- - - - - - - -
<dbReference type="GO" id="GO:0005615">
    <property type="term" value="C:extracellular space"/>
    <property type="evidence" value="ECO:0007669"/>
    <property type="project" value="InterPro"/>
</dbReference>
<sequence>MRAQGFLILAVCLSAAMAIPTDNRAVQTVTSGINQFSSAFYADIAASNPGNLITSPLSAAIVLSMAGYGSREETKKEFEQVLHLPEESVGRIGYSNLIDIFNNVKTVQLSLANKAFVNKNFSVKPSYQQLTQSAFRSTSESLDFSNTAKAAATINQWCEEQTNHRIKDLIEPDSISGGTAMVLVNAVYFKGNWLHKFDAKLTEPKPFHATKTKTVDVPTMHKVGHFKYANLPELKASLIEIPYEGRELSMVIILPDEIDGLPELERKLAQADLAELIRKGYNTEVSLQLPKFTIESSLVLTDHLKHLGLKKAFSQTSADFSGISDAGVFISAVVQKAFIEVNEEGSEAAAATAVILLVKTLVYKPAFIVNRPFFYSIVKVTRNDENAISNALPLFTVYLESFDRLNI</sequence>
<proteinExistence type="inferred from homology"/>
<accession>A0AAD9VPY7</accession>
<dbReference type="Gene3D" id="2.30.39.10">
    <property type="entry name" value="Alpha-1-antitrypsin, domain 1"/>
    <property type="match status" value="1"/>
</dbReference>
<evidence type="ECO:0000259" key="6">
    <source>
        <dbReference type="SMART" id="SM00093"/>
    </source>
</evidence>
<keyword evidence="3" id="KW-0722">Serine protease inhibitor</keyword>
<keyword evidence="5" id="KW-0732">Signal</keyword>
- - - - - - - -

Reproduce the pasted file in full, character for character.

<dbReference type="GO" id="GO:0005615">
    <property type="term" value="C:extracellular space"/>
    <property type="evidence" value="ECO:0007669"/>
    <property type="project" value="InterPro"/>
</dbReference>
<sequence>MRAQGFLILAVCLSAAMAIPTDNRAVQTVTSGINQFSSAFYADIAASNPGNLITSPLSAAIVLSMAGYGSREETKKEFEQVLHLPEESVGRIGYSNLIDIFNNVKTVQLSLANKAFVNKNFSVKPSYQQLTQSAFRSTSESLDFSNTAKAAATINQWCEEQTNHRIKDLIEPDSISGGTAMVLVNAVYFKGNWLHKFDAKLTEPKPFHATKTKTVDVPTMHKVGHFKYANLPELKASLIEIPYEGRELSMVIILPDEIDGLPELERKLAQADLAELIRKGYNTEVSLQLPKFTIESSLVLTDHLKHLGLKKAFSQTSADFSGISDAGVFISAVVQKAFIEVNEEGSEAAAATAVILLVKTLVYKPAFIVNRPFFYSIVKVTRNDENAISNALPLFTVYLESFDRLNI</sequence>
<proteinExistence type="inferred from homology"/>
<accession>A0AAD9VPY7</accession>
<dbReference type="Gene3D" id="2.30.39.10">
    <property type="entry name" value="Alpha-1-antitrypsin, domain 1"/>
    <property type="match status" value="1"/>
</dbReference>
<evidence type="ECO:0000259" key="6">
    <source>
        <dbReference type="SMART" id="SM00093"/>
    </source>
</evidence>
<keyword evidence="3" id="KW-0722">Serine protease inhibitor</keyword>
<keyword evidence="5" id="KW-0732">Signal</keyword>